Water and Fire! Camping in Vermont one Last Time before Winter

Here Comes the Rain

Last weekend I took a camping trip with the whole family. We rented two sites at Molly Stark State Park in Vermont, and myself, my parents, my sister and her boyfriend, and my other sister and her husband and 4 kids all 5 and under descended upon this—until then—quiet wooded camp ground. Now, perhaps I have not made myself clear in other posts, or perhaps it seemed an exaggeration. There are 2 times I can remember camping when it did not rain. One was when I was 9, and we hiked the Grand Canyon as a family. The other was when I was 7 or 8 and we hiked Black Mountain Pond in the White Mountains; it didn’t rain, it snowed.

So yes, on this two night trip there was a significant downpour. But, per usual, we prepared for it, and the tarp kept us dry. Well, most of us. My one year old nephew started the trend by looking mesmerized at the water running off the tarp, before he crept over to the puddle and began playing. It actually kept him entertained for quite some time, and I can understand that. I have always been weirdly obsessed with water; rain, rivers, lakes, the ocean, pools. So as a one year old, this probably was like playing in a waterfall.

By the time he was done and ready for dry clothing, my four year old niece and two year old nephew decided it would likewise be fun to put their heads under the stream of rain runoff, catch the water in their hands, and jump in puddles. What are camping trips for anyway? While I was perfectly content drinking one of my pumpkin beers under the tarp next to the fire, there was a certain element of jealousy. It’s not that I couldn’t have joined in drenching myself in freezing rain, it’s that I didn’t want to. There was a time when I wouldn’t have dreamed of passing up the opportunity to get soaking wet playing in torrential rain. C’est la vie!

Fire Tower on Mount Olga

But before the rain, we managed to get in a couple miles of hiking to the top of Mount Olga. It’s a small mountain by our standards, something like 2,600 feet. It was impressive to see my two nieces, five and four, hike almost the entire way up and down the mountain, bounding and laughing the whole way. I carried the younger one for the final half mile stretch back.

The coolest part of this hike was the fire tower at the top of the mountain. It was once used to survey the surrounding area for fires in order to alert the fire departments and keep it from getting out of hand. In fact we could see smoke quite some distance off, despite the cloud cover. Hmm… now I’m wondering if we were derelict on our duty.

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That thing was rickety! I actually surprised myself that I was getting nervous after climbing only the first set of stairs. See, the only railings stopped at each platform as you climbed, where only the outside pieces of metal holding up the structure offered any safety. Luckily these metal bars became more frequently placed as you ascended the tower, but there were still gaps here and there that it seemed one false move would lead to plummeting five stories down. Needless to say, the kids stayed at the bottom of the tower.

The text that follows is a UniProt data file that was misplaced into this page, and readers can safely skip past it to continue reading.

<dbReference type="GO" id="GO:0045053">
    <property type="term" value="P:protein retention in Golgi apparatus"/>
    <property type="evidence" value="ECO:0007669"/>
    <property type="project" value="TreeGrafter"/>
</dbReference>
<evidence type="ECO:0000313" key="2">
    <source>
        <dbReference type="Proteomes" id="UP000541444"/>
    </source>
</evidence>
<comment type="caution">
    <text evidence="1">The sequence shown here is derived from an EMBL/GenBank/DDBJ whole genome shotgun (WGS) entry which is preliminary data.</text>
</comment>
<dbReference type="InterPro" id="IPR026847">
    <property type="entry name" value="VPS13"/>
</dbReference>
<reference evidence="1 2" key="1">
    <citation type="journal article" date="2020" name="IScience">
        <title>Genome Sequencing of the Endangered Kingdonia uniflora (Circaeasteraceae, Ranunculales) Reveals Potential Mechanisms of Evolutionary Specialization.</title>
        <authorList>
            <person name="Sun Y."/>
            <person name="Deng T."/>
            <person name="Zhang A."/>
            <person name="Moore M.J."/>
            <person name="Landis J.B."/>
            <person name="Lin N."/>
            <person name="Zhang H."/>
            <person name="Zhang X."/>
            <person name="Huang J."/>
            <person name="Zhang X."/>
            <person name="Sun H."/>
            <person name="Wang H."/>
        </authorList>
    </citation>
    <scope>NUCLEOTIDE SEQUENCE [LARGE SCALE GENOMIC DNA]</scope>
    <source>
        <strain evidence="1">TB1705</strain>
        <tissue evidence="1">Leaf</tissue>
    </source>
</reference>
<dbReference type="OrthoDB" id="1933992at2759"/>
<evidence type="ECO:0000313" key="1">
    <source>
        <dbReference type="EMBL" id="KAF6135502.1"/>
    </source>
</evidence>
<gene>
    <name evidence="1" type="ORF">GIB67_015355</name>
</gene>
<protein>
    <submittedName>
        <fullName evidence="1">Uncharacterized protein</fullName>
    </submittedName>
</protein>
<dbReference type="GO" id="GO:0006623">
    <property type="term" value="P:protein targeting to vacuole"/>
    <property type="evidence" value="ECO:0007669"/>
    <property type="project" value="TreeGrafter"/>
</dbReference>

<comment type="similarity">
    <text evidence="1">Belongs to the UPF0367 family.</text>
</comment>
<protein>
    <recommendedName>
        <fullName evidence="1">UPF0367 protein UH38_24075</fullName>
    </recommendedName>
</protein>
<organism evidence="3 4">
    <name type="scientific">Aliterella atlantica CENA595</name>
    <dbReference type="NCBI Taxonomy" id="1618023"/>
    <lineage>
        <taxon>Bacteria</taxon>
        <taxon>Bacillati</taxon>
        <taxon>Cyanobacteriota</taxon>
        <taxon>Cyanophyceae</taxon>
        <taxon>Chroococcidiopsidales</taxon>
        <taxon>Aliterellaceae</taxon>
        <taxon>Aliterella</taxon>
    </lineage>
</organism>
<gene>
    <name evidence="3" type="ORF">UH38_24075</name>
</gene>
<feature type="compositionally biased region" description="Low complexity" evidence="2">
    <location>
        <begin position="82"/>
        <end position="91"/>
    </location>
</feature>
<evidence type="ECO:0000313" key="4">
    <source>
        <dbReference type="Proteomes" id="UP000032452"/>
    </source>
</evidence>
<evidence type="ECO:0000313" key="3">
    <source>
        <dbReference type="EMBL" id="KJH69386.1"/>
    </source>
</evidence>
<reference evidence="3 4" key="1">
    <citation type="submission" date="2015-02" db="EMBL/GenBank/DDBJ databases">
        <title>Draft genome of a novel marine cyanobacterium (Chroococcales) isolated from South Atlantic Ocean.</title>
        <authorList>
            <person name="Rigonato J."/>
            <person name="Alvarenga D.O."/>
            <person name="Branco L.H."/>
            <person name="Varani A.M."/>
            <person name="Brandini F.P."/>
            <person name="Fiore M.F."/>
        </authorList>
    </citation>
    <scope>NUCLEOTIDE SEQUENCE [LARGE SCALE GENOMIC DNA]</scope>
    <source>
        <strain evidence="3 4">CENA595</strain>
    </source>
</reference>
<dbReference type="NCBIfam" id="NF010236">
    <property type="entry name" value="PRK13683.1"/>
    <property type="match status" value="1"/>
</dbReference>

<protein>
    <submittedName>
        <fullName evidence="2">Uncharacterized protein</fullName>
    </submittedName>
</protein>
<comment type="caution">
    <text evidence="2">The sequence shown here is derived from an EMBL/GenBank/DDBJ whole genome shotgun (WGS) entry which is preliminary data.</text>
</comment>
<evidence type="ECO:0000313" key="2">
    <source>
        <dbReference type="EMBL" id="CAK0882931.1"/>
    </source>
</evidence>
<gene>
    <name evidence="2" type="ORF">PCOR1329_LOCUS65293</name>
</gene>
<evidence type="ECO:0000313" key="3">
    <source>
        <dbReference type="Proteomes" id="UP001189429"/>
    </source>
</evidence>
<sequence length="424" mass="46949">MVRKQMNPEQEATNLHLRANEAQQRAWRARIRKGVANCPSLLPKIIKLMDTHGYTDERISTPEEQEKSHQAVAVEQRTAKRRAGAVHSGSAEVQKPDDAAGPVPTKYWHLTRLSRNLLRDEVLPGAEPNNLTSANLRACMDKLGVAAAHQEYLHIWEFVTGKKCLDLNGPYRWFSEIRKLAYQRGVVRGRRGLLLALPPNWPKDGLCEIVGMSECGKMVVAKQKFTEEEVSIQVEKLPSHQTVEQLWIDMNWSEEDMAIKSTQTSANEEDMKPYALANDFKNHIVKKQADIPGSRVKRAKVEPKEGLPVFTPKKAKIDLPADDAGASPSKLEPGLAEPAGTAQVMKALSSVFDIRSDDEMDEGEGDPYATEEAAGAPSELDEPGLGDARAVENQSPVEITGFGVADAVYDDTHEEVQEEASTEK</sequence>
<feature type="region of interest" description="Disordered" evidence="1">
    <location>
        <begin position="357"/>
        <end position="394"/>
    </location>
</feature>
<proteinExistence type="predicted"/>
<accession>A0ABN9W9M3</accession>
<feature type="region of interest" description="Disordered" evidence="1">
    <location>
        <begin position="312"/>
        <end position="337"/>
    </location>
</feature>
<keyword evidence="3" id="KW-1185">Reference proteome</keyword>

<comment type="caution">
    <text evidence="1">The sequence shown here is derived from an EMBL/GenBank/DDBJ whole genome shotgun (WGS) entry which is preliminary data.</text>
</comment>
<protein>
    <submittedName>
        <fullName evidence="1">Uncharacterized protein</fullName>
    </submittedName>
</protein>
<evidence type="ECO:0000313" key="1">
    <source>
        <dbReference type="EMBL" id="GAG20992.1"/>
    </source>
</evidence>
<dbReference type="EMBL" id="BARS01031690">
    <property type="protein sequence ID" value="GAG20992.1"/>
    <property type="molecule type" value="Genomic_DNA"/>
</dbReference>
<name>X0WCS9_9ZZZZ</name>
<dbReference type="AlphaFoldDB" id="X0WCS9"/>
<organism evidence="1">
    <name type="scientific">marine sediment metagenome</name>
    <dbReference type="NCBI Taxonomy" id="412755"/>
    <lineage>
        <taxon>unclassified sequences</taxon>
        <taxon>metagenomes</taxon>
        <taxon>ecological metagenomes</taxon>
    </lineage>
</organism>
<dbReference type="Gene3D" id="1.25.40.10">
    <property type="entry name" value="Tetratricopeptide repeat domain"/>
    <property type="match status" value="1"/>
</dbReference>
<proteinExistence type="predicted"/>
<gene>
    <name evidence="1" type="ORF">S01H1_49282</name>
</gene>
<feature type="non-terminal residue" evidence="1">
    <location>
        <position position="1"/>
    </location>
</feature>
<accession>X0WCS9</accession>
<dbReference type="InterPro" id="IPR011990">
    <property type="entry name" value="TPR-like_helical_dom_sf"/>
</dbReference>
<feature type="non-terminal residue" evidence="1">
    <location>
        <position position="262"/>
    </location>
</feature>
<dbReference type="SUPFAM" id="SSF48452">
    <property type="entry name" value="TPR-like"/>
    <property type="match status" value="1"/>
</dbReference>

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At the top, you could feel the structure bounce as another person climbed the metal and wood tower. But at least in the “crow’s nest” you were fully surrounded by 4 feet high walls of metal, and window frames above that. The view was amazing. Coming down from the structure, I kept one hand on whatever piece of metal was within reach at all times. It is an awesome place to go! But I wouldn’t bring any careless kids, or ever young teenagers for that matter. Uhg I keep sounding old.

On the hike back to camp I located some Indian Cucumbers, and we dug the small carrot shaped white tubers from an inch or two underground each plant. The Indian Cucumber has a whorl of leaves about halfway up the stock, and then another three leaves at the top of the plant, generally less than a foot high. If it is far enough along in the season, there may be 3 shiny inedible berries at the top, that should not be eaten. If you dig around the base of the plant, which is found in moist woodlands in soil easily dug through with the index finger, you will come across the tiny tuber, always facing sideways, but in no particular direction. Dig this out, clean off the dirt, and you can munch on this crispy little root with a mild sweet and nutty flavor. The girls had fun digging with us to collect about 10 tubers, that we at by the campfire later that night.

It is always good to add a dash of self sufficiency to a camping trip!

 

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